Campus LifeNews

UWT’s VIBE promotes real-world knowledge with weekly workshops

The Veterans Incubator for Better Entrepreneurship — known as VIBE — hosts three weekly workshop series Mon­day through Wednesday from 12:30 to 1:30 p.m. to help students apply their education outside of the classroom. Grit City Mondays deal with mental tough­ness, Technical Tuesdays discuss leader­ship and pitching ideas, and the Brown Bag series on Wednesdays allows students to hear from successful entrepreneurs.

Each series is held in the VIBE office located in the Tioga Library Building, room 307A.

VIBE began in 2013 with late Chan­cellor Debra Friedman’s vision to help veterans apply their unique skills to en­trepreneurship. Thomas Kuljam became Director of VIBE in 2015 after 20 years in the U.S. military and 24 years in com­mercial banking.

According to Kuljam, VIBE needed “clarity, consistency and legacy.” While VIBE has a special focus on veterans, their programs are open to all students.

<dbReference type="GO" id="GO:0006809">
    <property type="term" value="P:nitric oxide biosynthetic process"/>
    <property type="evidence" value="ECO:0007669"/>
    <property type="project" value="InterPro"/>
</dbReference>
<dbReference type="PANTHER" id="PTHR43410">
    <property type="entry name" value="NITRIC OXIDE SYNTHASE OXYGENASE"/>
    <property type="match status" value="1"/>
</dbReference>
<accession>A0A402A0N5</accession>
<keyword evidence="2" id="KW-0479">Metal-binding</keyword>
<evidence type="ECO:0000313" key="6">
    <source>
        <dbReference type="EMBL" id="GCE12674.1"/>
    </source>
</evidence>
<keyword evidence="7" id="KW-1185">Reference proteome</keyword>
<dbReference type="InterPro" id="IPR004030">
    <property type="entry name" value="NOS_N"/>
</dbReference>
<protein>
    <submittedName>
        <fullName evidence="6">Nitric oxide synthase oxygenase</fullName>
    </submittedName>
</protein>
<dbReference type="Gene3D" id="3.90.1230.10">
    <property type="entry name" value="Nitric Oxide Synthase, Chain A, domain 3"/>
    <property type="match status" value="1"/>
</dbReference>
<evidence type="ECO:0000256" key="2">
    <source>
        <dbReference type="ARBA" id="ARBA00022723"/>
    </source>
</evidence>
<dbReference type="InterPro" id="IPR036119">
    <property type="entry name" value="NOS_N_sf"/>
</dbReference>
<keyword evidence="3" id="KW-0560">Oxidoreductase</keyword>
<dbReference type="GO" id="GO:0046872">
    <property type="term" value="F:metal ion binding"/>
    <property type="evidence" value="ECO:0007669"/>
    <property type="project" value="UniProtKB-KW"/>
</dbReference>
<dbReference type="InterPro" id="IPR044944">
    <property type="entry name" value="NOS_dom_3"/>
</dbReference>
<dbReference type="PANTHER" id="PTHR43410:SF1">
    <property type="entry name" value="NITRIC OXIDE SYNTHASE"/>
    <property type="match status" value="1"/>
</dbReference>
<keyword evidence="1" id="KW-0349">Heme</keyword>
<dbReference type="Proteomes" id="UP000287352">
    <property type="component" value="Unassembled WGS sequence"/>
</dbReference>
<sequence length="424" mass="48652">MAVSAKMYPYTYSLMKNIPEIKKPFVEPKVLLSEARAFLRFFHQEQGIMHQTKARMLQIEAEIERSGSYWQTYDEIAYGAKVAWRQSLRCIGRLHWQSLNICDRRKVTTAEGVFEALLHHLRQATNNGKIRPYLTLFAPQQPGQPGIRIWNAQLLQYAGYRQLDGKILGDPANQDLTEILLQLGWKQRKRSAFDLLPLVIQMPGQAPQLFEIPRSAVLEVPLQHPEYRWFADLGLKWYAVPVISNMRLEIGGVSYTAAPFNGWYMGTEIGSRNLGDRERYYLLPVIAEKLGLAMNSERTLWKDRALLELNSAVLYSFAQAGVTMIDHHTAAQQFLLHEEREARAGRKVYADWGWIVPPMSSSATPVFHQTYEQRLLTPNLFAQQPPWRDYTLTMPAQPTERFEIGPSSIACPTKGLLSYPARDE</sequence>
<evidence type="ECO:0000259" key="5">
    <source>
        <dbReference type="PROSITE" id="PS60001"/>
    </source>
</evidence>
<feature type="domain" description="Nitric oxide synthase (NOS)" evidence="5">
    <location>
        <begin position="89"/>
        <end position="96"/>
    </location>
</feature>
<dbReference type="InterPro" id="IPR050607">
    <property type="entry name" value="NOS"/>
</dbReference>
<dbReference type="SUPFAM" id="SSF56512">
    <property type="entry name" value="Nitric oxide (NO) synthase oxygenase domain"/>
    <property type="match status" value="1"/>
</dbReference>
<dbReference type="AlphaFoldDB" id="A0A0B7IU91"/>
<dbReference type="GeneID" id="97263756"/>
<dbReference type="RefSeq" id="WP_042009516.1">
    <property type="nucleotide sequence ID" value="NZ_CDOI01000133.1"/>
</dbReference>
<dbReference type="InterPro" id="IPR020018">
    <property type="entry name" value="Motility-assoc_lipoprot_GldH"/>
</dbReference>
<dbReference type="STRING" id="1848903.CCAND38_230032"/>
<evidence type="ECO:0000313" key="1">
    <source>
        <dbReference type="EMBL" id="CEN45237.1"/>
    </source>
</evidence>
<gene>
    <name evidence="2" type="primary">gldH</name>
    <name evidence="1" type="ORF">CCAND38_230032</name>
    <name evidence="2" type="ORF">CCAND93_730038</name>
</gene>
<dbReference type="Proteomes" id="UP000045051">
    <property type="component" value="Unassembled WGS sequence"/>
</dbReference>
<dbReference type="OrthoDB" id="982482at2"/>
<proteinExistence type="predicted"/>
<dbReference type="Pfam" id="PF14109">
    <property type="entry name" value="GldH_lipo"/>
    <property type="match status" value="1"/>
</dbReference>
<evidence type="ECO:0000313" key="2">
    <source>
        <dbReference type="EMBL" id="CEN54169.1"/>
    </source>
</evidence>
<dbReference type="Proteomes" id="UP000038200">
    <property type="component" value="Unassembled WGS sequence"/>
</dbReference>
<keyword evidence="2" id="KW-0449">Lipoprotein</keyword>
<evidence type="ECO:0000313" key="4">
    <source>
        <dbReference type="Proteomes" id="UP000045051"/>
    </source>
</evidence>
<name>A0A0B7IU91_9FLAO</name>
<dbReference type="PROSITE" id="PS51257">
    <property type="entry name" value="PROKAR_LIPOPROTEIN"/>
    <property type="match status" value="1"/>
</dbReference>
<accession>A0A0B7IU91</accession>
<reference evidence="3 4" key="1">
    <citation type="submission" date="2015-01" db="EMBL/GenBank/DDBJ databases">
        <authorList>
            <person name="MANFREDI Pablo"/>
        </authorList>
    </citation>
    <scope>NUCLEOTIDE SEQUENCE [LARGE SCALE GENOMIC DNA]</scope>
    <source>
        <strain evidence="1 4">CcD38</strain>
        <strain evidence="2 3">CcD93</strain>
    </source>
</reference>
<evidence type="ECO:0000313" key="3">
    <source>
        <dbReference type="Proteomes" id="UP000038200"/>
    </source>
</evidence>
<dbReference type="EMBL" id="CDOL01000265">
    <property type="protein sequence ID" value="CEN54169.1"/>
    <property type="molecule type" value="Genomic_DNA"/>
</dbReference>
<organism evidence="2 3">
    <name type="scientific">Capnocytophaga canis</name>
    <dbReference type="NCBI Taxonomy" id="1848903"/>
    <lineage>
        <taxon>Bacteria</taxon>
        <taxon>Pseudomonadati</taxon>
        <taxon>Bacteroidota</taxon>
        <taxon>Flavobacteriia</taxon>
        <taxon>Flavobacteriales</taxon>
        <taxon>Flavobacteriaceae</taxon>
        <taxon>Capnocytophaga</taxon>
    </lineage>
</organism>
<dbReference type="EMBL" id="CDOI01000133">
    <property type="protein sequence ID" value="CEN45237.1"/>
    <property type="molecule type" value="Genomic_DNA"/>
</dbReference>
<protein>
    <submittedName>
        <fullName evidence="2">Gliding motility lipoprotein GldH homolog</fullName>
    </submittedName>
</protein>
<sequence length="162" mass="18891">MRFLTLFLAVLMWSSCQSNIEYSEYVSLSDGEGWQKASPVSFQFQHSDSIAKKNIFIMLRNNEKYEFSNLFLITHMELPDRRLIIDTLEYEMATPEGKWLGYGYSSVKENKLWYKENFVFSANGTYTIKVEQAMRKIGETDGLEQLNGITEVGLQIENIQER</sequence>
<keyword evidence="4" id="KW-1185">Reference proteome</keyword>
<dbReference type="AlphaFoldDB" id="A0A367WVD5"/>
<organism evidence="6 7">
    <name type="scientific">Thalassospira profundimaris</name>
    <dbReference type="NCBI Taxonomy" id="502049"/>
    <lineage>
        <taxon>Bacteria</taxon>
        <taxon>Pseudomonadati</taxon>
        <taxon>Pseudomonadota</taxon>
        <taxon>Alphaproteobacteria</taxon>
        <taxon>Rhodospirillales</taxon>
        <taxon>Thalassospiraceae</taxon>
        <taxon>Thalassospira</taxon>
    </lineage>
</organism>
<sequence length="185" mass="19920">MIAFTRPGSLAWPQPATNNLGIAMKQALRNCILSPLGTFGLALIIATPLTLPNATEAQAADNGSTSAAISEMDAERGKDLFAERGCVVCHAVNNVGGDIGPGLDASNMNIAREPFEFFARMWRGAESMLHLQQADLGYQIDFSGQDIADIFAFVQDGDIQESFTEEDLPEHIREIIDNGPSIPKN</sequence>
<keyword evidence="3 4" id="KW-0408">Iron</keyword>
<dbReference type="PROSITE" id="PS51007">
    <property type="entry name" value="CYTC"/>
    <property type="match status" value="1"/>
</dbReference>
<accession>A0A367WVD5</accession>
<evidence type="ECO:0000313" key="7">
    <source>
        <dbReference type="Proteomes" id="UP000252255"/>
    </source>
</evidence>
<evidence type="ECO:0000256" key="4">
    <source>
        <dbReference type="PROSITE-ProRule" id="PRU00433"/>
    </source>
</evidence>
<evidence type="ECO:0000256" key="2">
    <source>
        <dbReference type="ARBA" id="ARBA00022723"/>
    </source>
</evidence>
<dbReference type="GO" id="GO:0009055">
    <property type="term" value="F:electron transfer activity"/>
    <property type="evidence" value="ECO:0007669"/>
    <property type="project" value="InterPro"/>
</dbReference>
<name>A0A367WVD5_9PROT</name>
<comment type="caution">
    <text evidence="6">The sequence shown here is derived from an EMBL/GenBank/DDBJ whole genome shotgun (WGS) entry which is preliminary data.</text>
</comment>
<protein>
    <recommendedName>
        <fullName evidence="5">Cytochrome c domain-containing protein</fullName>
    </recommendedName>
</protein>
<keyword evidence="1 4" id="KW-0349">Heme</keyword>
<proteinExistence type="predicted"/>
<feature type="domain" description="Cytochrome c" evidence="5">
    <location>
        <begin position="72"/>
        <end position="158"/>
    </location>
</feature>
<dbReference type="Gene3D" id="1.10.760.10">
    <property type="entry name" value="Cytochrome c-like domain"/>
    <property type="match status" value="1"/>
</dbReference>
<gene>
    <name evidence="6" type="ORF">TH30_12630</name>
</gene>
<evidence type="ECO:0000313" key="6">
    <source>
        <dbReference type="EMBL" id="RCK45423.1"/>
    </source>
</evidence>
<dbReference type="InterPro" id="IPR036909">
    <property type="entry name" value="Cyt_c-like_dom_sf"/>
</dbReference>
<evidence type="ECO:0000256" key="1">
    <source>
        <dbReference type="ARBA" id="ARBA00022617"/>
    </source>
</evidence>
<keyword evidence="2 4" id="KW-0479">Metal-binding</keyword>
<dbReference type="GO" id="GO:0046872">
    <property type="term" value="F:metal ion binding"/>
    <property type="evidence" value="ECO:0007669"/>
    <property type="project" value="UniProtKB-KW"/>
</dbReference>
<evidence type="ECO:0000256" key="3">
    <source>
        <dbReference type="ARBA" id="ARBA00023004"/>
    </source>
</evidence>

“Students get their formal education in the classroom, I put it into practice,” Kuljam said.

During Grit City Mondays, Travis Daigle — who has experience as an Army Special Forces medic, an engineer and entrepreneur — helps students de­velop mental toughness and put their ideas into action. Kuljam explained that this series helps students deal with the “why” of going into entrepreneurship and avoid burnout.

Technical Tuesdays help students with leadership skills, confidence and pitching ideas. This series is headed by Kristina Maritczak, who has over 20 years of experience as a lawyer, and Heidi Grace, founder of Heidi Grace Designs.

The Brown Bag series allows students to hear stories from local successful en­trepreneurs. Each week is a new speaker but Kuljam explained, “it’s the same story: purpose, purpose, purpose.” Su­zanne Boyd — founder and CEO of Olympia-based Anthro-Tech — will speak at the next Brown Bag series on Feb. 28. Each talk is also posted online for students to view.

While many of VIBE’s weekly pro­grams seem to be aimed towards busi­ness students, Kuljam believes all students can benefit from their focus on practical knowledge. Kuljam ex­plained that earning a degree is im­portant, but learning how to apply those skills in the world is also neces­sary. His goal is to get students to think outside of the box.

“I want them to push the envelope,” Kuljam said.